Gas line explosion sparks fears regarding new Marthon-Ashland pipeline
South Point, OH, Aug. 6 - The natural gas line explosion has sparked fear in many people living along the proposed Ashland-Marathon pipeline route. The oil company says linking the two pipelines together is like comparing apples and oranges. But many believe those gas and oil apples and oranges may be put in the same dangerous basket.
Bill Ferguson says Marathon Ashland has staked out his yard as a pipeline route option. Bill lives right on the Ohio River where the pipeline will be buried 40 feet deep, so he feels safe. Bill Ferguson tells us he's not concerned because it will be too deep below the earth to make an explosion or anything.
Ann Lemley says the pipeline will run right in front of her house, and just three and a half feet deep. She says the federal pipeline studies she's read show cause for alarm. Ann says with the fuel and gas in those pipes, it would be a big explosion.
Unlike the Natural gas pipeline that exploded, The Marathon Ashland pipeline will transport liquid petroleum products, gasoline, diesel fuel and jet fuel. Marathon- Ashland folks say a natural gas pipeline like the one that exploded is under much higher pressure than their liquid pipelines. And they say any safety concern regarding a liquid pipeline would come from a spill, not an explosion.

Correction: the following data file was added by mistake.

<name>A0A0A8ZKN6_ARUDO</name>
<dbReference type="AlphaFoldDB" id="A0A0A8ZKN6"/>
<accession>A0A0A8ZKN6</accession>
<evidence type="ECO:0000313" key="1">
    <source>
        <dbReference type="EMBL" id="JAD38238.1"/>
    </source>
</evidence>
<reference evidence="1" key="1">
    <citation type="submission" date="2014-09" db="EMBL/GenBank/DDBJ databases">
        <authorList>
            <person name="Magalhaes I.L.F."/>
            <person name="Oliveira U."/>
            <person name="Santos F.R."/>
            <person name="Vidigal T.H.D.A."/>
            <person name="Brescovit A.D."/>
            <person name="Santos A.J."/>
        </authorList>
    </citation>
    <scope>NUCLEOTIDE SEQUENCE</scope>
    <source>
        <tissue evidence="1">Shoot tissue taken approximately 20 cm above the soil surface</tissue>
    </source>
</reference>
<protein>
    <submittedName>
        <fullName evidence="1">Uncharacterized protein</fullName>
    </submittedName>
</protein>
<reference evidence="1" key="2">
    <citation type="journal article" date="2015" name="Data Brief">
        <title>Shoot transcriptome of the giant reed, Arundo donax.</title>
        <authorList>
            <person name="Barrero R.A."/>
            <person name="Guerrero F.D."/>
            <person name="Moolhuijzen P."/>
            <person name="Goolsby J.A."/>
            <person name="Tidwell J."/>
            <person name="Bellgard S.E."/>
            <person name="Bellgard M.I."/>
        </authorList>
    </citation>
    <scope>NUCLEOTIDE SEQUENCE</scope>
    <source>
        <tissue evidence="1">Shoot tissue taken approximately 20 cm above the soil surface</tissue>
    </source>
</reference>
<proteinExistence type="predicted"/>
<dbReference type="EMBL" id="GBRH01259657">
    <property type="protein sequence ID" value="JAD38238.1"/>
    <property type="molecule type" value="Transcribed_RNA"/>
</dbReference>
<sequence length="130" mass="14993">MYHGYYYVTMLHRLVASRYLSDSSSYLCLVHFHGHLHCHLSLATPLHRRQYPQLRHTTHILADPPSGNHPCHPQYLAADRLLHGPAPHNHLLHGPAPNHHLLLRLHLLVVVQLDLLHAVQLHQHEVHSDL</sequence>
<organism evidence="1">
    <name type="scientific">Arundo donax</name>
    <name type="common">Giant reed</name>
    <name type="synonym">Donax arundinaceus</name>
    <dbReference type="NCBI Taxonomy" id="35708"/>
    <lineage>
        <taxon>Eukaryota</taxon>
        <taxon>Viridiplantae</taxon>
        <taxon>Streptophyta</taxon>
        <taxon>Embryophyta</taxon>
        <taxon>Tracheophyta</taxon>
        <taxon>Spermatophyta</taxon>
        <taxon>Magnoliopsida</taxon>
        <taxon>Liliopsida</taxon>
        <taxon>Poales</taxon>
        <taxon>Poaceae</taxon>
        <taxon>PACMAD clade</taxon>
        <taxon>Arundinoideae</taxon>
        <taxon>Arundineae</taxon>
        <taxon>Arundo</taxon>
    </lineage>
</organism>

South Point city councilman David Classing says the 149 mile liquid pipeline that runs from Kenova to Columbus will run parallel at more than one point to natural gas pipelines. David Classing says "Who's to say that when a gas line like the Poca line blows up, that the other one won't explode?"
A Marathon-Ashland spokesman says to the best of his knowledge, the pipeline will not run parallel to any natural gas pipes. But Ann Lemley says there's a natural gas line right near her yellow marker. And David Classing says Columbia Gas Workers tell him they are concerned about safety with the oil pipeline coming so close to their gas lines.
The US Dept. of Transportation says pipelines are safer than hauling oil products by truck, rail or barge.